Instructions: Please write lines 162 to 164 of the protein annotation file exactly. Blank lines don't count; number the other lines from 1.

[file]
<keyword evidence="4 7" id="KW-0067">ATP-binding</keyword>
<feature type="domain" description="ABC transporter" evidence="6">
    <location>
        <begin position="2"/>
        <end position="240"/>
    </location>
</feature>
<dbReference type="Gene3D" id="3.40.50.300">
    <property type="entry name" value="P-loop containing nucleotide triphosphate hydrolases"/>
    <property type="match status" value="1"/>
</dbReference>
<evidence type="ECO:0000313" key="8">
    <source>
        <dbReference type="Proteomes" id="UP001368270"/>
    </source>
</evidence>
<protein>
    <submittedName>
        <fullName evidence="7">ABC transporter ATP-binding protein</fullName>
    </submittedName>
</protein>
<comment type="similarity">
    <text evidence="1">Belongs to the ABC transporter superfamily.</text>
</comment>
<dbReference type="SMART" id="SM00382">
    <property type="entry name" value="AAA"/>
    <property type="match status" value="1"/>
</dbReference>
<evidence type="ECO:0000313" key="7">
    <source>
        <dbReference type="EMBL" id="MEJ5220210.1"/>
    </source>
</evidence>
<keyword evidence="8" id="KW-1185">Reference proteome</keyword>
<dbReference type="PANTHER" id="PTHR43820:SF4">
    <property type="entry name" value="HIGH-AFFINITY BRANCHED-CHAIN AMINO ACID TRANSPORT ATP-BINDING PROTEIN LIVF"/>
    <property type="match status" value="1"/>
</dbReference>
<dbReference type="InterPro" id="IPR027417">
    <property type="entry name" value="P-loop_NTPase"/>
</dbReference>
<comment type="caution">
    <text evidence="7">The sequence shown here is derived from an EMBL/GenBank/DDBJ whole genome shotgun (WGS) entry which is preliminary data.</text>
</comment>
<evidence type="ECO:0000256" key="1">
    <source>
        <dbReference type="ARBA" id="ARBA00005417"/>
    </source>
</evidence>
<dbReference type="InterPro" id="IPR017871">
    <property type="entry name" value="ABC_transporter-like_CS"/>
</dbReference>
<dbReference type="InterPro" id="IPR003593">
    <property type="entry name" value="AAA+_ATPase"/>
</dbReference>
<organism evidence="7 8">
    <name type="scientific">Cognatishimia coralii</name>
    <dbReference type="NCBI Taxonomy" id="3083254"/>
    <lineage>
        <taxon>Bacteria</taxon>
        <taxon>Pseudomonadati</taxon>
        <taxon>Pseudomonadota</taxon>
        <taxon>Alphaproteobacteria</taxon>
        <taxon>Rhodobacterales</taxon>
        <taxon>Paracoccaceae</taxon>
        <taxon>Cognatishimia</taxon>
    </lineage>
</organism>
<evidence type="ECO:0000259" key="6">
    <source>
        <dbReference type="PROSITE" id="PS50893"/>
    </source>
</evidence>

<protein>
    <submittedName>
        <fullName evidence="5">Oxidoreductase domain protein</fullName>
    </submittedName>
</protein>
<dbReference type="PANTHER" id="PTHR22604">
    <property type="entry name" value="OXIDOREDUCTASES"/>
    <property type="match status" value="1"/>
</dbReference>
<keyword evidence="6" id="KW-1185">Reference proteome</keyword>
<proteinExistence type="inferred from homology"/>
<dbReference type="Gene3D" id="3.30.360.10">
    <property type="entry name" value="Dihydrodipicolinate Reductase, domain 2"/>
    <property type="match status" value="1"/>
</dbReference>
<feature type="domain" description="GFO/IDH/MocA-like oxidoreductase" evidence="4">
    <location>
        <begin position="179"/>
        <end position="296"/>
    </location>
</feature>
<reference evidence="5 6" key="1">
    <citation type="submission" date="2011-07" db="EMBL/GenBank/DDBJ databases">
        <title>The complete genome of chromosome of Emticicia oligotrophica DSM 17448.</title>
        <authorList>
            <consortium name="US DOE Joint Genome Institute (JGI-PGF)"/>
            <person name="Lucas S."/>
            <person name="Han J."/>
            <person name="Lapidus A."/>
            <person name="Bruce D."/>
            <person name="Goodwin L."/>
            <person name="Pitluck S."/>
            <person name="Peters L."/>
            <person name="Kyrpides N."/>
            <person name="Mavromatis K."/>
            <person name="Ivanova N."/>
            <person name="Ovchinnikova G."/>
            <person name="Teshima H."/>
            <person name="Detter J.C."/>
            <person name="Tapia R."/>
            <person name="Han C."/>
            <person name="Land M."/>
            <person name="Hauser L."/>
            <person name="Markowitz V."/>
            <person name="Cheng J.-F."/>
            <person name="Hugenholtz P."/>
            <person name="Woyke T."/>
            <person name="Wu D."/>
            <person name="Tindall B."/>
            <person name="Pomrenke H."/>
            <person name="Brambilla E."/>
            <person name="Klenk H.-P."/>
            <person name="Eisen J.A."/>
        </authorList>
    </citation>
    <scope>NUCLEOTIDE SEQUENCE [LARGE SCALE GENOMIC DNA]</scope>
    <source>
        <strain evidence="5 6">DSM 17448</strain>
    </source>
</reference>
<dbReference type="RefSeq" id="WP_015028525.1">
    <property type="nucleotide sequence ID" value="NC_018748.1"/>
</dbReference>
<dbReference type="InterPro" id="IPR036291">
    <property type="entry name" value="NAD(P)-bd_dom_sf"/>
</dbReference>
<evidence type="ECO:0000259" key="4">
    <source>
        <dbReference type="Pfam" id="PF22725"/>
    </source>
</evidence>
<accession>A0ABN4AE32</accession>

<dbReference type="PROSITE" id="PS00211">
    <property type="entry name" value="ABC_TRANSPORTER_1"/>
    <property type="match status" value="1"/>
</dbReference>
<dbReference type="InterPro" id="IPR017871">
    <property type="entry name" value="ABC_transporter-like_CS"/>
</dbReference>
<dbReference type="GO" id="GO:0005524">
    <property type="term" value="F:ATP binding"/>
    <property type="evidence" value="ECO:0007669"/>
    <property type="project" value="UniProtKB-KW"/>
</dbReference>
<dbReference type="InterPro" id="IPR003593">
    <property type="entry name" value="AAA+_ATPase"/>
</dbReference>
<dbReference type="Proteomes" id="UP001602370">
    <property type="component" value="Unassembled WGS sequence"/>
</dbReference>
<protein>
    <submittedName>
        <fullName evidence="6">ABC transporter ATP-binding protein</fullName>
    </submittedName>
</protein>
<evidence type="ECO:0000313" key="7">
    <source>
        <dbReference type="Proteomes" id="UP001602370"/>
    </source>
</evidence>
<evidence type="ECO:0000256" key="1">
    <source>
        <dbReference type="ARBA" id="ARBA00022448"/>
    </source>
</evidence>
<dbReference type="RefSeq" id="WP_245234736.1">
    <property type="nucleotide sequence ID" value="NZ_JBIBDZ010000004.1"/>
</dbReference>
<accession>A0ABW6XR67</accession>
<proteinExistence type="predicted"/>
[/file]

    <property type="component" value="Unassembled WGS sequence"/>
</dbReference>
<protein>